Cool fall weather brings on the dormant period for roses. When this occurs, it is time to winterize your rose plants. By now, you should no longer be feeding your roses. Refrain from major pruning and stop cutting blossoms. These three things only stimulate new growth which will be killed by frost.
Begin by removing old mulch from under and around your rose plants. The old mulch could harbor insect eggs or disease spores so it is best to replace it with a fresh layer. Spread fresh mulch as far out as the branch tips on the shrubs. Wood chips, shredded bark, straw, and chopped leaves are all good choices. After mulching, water the rose bush well.
Once the ground freezes, add another layer of mulch. This will insulate the soil and helps it maintain an even temperature in spite of the alternating freezes and thaws that we experience throughout the winter. As the temperatures fall regularly to the freezing mark, keep adding additional layers of mulch until the bush or tree is virtually covered.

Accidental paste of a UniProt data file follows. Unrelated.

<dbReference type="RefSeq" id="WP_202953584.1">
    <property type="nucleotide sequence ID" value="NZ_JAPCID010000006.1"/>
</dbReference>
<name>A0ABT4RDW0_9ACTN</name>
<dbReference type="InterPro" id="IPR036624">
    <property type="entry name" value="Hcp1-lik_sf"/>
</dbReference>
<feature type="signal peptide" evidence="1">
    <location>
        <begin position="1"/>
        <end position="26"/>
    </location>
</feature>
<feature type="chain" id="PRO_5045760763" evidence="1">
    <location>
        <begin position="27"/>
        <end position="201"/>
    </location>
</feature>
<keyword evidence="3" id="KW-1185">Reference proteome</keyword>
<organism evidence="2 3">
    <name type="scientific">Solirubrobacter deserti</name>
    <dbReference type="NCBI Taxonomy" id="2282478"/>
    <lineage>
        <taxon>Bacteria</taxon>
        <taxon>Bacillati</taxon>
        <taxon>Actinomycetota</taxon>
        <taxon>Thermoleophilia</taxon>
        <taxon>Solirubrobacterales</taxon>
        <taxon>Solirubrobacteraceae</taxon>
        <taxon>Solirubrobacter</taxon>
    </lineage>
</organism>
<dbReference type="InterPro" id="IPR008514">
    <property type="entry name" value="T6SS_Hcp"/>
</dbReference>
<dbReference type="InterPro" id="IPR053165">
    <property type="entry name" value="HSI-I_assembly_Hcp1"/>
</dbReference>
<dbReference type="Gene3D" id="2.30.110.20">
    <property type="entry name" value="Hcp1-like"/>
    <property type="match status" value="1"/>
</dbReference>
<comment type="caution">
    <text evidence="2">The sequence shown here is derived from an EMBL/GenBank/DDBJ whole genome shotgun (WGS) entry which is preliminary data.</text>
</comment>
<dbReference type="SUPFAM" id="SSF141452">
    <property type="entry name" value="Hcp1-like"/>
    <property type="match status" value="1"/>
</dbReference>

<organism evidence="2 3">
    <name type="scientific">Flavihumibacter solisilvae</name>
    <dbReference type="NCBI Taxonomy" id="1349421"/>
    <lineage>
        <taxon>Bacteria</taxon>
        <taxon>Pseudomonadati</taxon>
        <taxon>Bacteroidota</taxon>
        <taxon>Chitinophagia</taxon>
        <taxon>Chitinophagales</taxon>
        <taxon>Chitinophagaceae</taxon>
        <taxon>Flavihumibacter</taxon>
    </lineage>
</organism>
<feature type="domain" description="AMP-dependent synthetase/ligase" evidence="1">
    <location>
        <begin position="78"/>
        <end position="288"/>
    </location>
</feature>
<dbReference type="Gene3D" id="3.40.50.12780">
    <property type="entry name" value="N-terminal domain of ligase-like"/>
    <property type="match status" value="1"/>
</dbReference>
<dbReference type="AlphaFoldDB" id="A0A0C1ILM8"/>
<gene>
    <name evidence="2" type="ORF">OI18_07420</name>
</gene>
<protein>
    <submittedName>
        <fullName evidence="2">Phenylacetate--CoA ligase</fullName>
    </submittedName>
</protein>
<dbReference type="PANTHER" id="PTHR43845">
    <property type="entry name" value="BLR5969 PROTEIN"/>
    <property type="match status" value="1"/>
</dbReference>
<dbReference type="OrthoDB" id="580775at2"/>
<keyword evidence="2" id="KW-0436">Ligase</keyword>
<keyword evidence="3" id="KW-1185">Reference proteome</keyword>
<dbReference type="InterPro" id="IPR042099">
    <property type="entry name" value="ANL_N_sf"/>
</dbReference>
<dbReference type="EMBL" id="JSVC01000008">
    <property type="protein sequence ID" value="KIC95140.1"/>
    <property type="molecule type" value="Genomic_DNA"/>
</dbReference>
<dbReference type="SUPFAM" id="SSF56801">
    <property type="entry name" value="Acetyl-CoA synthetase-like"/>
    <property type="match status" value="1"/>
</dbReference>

By using a layering method, and by using the above-mentioned coarser materials, the rose plant will continue to have good air circulation. If you would prefer to keep the mulch or leaves more contained, or the area where the roses are located is particularly windy, it is a good idea to build a simple chicken wire cylinder around the plants or to use stakes and burlap in addition to the mulch.
The mulch and protection can be removed in March and the roses can then be fed and pruned for the upcoming growing season.